OLDaily by Stephen Downes - Wed, 2015-04-08 22:44
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Donald Clark, Donald Clark Plan B, Apr 08, 2015

Ken Robinson's video on creativity is cited over and over again and was long overdue for this takedown by Donald Clark. It's the classic response: Robinson's observations and anecdotes are (a) not new, (b) not backed by data, (c) except data he has made up, and (d) are false. The piè ce de ré sistance is the wholly arbitrary map of ritalin prescriptions in the RSA video (and equally misleading graph in his own). I'm left pondering a world where Oregon and Washington are a single state, there's an Oklanebraska, east and west Dakota, and a giant interior midwestern state we'll just call Missinois. Some data.

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Task Force on Academic Freedom

OLDaily by Stephen Downes - Wed, 2015-04-08 19:44
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Ronald J. Daniels, Robert C. Lieberman, Johns Hopkins University, Apr 08, 2015

Johns Hopkins University last year convened a task force on academic freedom. As reported by Inside Higher Ed, "the administration is seeking feedback on the task force’ s final product." It's a short document, for some reason released only as a PDF image (to prevent it from being edited? Puh-leeese). The article cites a couple of disputes causing a reflection on the principle - "in 2013, when a dean asked a faculty member to remove a blog post," for example, or "tensions between student groups in favor of and opposed to legal abortion in recent years." I took some time this afternoon to analyze the document, present it in the analytical framework, and then pose some pointed questions, which you can read here. My take is that their policy still needs significant revision and rethinking, and that the authors have not thought through many of the more difficult issues around academic freedom. Image: Selangor Times.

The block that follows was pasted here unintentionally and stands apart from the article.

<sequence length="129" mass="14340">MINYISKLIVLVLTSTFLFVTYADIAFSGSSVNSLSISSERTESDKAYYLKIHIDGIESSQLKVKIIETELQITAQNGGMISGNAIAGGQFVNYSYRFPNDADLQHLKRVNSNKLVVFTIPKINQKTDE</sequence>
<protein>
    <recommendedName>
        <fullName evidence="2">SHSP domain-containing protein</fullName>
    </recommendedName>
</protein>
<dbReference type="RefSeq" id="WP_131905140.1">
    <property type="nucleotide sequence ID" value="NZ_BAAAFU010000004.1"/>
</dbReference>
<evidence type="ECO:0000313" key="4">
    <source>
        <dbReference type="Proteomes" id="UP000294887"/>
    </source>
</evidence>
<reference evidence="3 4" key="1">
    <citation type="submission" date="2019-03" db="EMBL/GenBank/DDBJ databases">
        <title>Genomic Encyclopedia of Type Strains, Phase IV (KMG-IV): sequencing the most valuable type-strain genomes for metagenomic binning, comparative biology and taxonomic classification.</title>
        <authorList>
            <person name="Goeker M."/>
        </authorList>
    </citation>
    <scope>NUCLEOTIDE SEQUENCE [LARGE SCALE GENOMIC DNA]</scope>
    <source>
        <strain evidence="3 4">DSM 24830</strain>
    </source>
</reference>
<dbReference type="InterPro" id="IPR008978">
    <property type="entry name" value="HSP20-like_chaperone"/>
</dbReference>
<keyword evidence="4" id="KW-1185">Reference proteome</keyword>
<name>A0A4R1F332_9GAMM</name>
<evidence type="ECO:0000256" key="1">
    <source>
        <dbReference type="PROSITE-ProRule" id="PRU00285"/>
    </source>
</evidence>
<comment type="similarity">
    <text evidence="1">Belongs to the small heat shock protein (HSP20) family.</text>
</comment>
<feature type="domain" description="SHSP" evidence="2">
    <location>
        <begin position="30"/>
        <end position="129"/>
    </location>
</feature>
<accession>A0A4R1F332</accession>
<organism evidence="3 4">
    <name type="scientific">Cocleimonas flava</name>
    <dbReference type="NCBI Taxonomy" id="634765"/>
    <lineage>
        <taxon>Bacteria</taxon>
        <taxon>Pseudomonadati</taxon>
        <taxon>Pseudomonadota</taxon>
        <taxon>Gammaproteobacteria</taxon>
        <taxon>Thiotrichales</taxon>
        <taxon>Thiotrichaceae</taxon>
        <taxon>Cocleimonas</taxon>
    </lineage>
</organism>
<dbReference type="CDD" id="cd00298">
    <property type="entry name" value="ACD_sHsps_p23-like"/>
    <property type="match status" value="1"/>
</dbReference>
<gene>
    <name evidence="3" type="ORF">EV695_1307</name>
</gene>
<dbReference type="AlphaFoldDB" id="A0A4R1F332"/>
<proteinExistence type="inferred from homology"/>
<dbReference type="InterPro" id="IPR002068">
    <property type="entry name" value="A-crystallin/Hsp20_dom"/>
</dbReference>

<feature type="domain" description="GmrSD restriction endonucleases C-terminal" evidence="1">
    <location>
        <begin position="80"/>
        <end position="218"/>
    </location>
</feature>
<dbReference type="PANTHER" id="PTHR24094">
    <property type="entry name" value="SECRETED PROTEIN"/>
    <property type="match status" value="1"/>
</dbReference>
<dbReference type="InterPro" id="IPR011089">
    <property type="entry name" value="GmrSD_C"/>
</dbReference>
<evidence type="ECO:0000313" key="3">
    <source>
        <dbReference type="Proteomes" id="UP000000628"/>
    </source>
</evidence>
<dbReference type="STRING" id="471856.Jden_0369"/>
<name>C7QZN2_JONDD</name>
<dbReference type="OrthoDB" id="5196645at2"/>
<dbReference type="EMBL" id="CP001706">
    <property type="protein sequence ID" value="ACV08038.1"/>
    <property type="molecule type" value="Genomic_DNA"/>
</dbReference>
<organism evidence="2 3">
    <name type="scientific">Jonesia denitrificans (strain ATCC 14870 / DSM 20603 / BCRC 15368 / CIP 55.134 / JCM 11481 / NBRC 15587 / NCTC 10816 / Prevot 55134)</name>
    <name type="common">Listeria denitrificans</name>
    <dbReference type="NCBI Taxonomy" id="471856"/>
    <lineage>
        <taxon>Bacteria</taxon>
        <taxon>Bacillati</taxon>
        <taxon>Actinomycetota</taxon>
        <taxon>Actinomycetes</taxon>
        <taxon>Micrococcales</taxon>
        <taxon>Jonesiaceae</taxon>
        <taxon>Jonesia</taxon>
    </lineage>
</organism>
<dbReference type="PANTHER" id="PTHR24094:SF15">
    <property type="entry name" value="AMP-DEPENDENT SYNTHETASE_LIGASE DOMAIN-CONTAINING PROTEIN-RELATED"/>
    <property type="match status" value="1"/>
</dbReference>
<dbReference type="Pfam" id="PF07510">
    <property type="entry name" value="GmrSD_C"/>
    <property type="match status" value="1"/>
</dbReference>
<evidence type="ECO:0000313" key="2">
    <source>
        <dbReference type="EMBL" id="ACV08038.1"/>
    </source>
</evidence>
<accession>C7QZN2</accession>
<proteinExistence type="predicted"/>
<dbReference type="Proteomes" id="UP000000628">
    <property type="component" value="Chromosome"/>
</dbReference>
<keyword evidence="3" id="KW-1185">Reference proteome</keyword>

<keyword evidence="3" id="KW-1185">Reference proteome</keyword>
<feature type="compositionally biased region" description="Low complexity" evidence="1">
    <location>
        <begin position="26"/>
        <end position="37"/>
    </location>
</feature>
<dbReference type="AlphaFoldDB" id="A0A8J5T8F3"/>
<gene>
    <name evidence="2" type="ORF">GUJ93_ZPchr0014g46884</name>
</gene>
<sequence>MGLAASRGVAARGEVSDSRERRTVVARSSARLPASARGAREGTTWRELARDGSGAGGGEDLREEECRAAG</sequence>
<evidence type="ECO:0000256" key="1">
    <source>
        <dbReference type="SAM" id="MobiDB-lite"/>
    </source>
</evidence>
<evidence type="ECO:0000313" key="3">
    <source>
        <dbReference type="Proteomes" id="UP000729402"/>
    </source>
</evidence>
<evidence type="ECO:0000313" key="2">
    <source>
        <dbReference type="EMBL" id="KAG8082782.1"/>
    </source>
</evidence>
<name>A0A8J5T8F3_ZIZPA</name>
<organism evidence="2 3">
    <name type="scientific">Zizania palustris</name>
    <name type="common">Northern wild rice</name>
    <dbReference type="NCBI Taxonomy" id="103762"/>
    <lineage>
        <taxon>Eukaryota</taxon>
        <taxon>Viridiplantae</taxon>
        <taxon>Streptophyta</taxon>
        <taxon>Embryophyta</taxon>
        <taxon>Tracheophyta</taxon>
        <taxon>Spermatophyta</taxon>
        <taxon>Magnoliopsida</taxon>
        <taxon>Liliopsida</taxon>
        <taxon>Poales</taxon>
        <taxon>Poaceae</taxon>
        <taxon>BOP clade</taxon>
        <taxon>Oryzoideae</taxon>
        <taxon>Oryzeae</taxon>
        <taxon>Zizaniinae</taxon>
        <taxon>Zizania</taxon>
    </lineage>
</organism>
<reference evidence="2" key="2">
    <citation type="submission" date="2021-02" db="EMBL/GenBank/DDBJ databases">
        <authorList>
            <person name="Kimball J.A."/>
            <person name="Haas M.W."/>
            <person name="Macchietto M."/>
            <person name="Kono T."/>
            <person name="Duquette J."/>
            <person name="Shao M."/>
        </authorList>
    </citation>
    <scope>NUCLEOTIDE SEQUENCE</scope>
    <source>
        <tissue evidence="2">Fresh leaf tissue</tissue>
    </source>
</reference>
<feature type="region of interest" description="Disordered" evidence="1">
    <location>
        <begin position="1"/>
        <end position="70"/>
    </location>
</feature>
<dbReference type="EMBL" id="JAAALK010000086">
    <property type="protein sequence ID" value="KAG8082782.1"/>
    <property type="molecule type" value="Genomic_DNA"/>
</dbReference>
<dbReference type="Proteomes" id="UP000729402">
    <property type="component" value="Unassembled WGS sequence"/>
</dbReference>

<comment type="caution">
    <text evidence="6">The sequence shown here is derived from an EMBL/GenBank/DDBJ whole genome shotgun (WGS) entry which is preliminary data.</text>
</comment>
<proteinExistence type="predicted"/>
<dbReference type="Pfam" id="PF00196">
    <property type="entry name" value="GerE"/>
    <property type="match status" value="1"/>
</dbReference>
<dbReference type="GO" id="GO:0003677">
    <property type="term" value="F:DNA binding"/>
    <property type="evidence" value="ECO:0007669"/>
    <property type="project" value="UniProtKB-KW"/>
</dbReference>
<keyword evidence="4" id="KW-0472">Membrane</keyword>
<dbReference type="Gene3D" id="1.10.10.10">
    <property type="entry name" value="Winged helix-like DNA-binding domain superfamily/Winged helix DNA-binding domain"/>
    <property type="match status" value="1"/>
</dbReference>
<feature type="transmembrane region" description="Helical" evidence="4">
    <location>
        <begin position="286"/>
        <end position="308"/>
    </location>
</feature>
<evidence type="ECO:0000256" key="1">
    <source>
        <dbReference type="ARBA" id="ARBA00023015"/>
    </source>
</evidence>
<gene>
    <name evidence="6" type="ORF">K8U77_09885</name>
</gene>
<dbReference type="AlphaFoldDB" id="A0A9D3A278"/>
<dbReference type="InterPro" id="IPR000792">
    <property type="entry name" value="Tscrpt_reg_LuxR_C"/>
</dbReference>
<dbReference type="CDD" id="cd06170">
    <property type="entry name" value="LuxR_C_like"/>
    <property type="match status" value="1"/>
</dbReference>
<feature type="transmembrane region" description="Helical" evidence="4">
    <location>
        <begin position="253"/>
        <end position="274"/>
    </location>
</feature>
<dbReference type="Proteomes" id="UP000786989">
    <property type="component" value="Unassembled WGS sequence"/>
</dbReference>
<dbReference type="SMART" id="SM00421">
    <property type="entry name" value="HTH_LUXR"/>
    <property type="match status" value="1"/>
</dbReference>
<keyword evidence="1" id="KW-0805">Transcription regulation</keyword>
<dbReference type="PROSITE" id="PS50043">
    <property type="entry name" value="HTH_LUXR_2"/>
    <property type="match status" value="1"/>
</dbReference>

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Teaching in a Digital Age

OLDaily by Stephen Downes - Wed, 2015-04-08 19:44
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Tony Bates, OpenText BC, Apr 08, 2015

I've cited chapters from Tony Bates's ongoing online book Teaching in a Digital Age on numerous occasions over the last few months, so I won't rehash all that here. Suffice it to say that the full text is now available as a free download on the BC Open Text website. Not that the  full PDF is 502 pages! This is a monumental accomplishment and I have no doubt that Bates will receive wide praise for his efforts over the last year.

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Competency-Based Education: A Framework for Measuring Quality Courses

OLDaily by Stephen Downes - Wed, 2015-04-08 16:44
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Jackie Krause, Laura Portolese Dias, Chris Schedler, Online Journal of Distance Learning Administration, Apr 08, 2015

"There are no defined standards that directly address quality of competency-based courses," write the authors. "This problem is exacerbated because competency-based programs are often self-paced, requiring students to be more self-sufficient and self-directed than in instructor-led courses." They survey several other quality rubrics and observe that these typically include an evaluation of the interactivity supported by the course. "This measurement is not relevant in self-paced competency-based courses, as students do not engage in interactions with other students as a means of obtaining learning or transferring knowledge," they write. Additionally, a new rubric should focus on "the need for clear instructions for student success." I think the resulting rubric focuses on a very narrow type of course, and I'm not confident of its wider applicability. Via Tanya Joosten.